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Scientist Found Strong Metal-Support Interaction Effect in Au/Carbide Catalysts
  English.dicp.cas.cn    Posted:2018-11-26    From:Group 501

Recently, a research group led by Prof. FU Qiang and Prof. BAO Xinhe from the Dalian Institute of Chemical Physics (DICP) of the Chinese Academy of Sciences demonstrated the strong metal-support interaction (SMSI) effect in molybdenum carbide-supported Au catalyst (Au/MoCx).

SMSI has been regarded as one of the most important concepts in heterogeneous catalysis. The classical SMSI phenomena are widely observed for platinum group metals (PGMs) supported on reducible oxides such as TiO2, CeO2, and Fe2O3 upon high-temperature reduction treatments.

Transition-metal carbides (TMCx) exhibit noble-metal-like electronic properties, which are promising as catalytic materials or catalyst supports in many reactions. Recently, there is a call for studies of the SMSI effect in metal/carbide systems in order to extend the important concept and to elucidate the nature of metal-carbide interactions.

Strong Metal-Support Interaction (SMSI) effect has been well demonstrated in metal/carbide catalysts induced by carbonization of metal/oxide catalysts. (Image by  DONG Jinhu)

In this work, both Au catalyst and MoCx support were chosen to construct the metal/carbide interfaces. The scientists found that Au remained highly dispersed on the carbide support, interacted with the support via strong charge transfer, and more importantly showed excellent low-temperature water-gas shift reaction (LT-WGSR) activity. Oxidation treatment of the Au/MoCx catalysts led to strong aggregation of Au nanoparticles and lower LT-WGSR activity.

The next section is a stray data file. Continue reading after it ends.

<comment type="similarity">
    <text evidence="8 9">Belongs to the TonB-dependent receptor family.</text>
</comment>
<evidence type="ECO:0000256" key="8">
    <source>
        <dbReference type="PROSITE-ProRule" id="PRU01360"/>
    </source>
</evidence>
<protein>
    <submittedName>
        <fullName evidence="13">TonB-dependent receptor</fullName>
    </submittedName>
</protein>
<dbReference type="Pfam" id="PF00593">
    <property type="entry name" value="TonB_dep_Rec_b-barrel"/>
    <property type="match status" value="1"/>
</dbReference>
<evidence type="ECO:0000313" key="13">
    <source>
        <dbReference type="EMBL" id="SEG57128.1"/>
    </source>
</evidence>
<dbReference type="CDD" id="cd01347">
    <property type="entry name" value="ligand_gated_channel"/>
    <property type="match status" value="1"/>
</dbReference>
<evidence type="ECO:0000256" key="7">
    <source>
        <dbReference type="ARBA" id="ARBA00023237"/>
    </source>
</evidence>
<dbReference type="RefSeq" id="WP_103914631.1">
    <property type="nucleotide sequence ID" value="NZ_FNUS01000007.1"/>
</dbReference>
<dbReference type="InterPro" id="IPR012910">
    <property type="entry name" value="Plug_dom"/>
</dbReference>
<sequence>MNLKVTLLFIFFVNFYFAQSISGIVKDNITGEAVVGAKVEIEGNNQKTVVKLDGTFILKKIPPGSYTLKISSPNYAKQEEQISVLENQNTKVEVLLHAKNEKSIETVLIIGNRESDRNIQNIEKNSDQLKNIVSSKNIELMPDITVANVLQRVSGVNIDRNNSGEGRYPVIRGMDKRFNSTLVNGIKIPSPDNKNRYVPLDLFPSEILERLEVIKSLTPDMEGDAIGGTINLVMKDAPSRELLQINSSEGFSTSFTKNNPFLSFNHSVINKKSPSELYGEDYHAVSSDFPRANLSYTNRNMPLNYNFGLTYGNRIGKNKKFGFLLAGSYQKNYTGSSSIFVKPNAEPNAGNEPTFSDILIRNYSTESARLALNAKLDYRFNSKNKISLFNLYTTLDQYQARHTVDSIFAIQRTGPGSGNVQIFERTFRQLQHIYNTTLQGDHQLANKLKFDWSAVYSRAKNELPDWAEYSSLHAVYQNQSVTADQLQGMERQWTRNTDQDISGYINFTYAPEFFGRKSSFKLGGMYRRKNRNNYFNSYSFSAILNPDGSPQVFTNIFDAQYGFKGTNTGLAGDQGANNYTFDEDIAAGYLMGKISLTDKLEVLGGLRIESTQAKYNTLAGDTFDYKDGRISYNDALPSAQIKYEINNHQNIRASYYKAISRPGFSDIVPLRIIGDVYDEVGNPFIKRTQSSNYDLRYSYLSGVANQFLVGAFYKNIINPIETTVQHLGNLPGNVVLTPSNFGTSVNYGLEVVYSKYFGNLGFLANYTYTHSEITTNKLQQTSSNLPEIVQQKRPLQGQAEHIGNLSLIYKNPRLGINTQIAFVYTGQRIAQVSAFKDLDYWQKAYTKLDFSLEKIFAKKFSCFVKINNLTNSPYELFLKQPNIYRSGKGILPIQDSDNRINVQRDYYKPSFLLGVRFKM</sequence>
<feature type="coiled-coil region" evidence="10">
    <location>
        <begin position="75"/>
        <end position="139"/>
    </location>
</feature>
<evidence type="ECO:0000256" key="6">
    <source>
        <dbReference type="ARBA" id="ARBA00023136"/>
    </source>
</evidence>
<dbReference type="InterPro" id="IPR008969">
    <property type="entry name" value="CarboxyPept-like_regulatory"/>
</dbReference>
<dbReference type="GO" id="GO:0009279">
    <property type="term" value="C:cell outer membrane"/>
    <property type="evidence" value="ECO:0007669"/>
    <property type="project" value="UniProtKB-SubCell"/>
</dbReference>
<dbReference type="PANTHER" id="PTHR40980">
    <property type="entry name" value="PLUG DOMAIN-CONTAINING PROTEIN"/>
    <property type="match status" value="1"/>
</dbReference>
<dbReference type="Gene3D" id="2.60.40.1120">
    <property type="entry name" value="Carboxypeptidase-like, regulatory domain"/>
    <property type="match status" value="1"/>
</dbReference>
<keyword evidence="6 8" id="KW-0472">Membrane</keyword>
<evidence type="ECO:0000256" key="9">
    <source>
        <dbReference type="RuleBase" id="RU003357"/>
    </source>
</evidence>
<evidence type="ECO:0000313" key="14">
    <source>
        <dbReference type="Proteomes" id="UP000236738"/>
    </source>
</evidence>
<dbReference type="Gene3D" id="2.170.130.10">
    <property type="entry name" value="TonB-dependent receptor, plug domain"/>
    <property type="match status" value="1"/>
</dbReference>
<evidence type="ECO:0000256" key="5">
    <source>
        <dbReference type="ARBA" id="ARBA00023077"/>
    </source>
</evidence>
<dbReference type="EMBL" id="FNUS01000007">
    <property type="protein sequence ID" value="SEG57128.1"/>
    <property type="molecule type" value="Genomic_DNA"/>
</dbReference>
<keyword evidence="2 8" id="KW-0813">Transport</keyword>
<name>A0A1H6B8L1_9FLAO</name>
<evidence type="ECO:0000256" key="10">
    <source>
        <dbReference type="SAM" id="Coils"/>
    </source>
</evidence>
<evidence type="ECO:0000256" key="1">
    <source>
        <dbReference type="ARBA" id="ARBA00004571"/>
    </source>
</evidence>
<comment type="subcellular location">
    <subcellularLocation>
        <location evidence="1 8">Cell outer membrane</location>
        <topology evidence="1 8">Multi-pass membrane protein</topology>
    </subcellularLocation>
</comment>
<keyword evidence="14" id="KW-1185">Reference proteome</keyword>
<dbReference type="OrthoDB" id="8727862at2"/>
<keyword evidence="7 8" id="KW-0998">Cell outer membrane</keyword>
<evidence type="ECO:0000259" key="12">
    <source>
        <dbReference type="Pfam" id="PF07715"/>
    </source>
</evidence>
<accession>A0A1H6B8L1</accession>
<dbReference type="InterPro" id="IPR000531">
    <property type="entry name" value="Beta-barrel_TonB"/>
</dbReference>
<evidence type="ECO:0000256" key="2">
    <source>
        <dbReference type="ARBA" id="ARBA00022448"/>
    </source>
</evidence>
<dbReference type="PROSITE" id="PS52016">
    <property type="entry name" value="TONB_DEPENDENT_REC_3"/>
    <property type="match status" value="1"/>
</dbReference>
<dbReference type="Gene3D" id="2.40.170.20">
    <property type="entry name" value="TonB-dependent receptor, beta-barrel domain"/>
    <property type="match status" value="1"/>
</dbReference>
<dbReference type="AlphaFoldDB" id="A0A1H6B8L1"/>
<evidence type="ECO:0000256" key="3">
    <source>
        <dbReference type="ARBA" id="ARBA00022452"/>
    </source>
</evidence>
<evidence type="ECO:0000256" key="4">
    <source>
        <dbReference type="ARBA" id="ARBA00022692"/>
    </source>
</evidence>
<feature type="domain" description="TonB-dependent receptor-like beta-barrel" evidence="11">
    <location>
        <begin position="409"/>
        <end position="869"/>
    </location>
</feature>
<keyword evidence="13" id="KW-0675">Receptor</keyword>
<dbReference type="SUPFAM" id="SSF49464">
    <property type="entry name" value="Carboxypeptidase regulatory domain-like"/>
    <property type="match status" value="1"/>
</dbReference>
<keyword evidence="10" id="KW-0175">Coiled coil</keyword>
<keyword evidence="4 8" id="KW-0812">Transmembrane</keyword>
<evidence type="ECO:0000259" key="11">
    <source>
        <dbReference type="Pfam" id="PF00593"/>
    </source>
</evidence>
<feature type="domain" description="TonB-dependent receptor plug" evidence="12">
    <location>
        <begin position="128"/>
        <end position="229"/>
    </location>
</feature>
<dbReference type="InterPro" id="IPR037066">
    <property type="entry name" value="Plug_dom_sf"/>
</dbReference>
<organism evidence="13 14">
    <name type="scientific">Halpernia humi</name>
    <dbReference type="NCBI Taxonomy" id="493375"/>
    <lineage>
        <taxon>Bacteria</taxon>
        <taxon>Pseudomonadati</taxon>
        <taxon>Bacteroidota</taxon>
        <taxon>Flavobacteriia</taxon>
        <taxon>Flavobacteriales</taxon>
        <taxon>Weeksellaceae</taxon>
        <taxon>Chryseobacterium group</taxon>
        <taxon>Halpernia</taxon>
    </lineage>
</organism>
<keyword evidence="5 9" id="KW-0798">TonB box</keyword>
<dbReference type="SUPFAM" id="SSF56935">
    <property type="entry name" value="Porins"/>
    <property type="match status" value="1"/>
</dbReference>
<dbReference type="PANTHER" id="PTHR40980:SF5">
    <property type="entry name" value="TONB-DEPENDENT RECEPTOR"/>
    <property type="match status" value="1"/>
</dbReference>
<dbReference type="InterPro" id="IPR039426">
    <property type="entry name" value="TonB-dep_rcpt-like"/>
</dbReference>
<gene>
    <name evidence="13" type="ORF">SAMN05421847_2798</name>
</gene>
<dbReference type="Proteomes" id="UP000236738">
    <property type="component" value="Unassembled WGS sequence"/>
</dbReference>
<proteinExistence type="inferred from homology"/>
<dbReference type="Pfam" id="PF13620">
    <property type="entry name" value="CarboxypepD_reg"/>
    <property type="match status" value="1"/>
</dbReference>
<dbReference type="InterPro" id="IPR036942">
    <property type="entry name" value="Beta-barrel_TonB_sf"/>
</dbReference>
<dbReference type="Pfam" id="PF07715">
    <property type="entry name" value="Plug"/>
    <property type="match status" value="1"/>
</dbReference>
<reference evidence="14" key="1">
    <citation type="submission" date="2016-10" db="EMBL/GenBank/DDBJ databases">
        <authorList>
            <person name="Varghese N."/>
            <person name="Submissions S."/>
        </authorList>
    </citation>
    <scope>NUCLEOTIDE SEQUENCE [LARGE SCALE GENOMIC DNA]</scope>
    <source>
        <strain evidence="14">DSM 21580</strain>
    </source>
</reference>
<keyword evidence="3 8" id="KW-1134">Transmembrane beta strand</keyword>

These results confirmed that the SMSI effect was active in metal catalysts supported on carbides, which showed reversibility under alternative oxidation and carbonization treatment conditions. In-situ characterization methods were used to study the evolution process during the carburization. It was proposed that epitaxy between Au and MoOxCy played an important role in wetting and stabilization of Au on the carbide support.

The finding opens a new territory for the concept, which is of great significance for understanding of the SMSI effect and effective modulation of catalysis over carbide-supported metal catalysts.

The above work entitled “Carbide-Supported Au Catalysts for Water–Gas Shift Reactions: A New Territory for the Strong Metal–Support Interaction Effect” was published in the Journal of the American Chemical Society.

The work was supported by the National Natural Science Foundation of China, the Strategic Priority Research Programme of the CAS, National Key Projects for Fundamental Research and Development of China, and Collaborative Innovation Center of Chemistry for Energy Materials (iChEM). (Text by DONG Jinhu)



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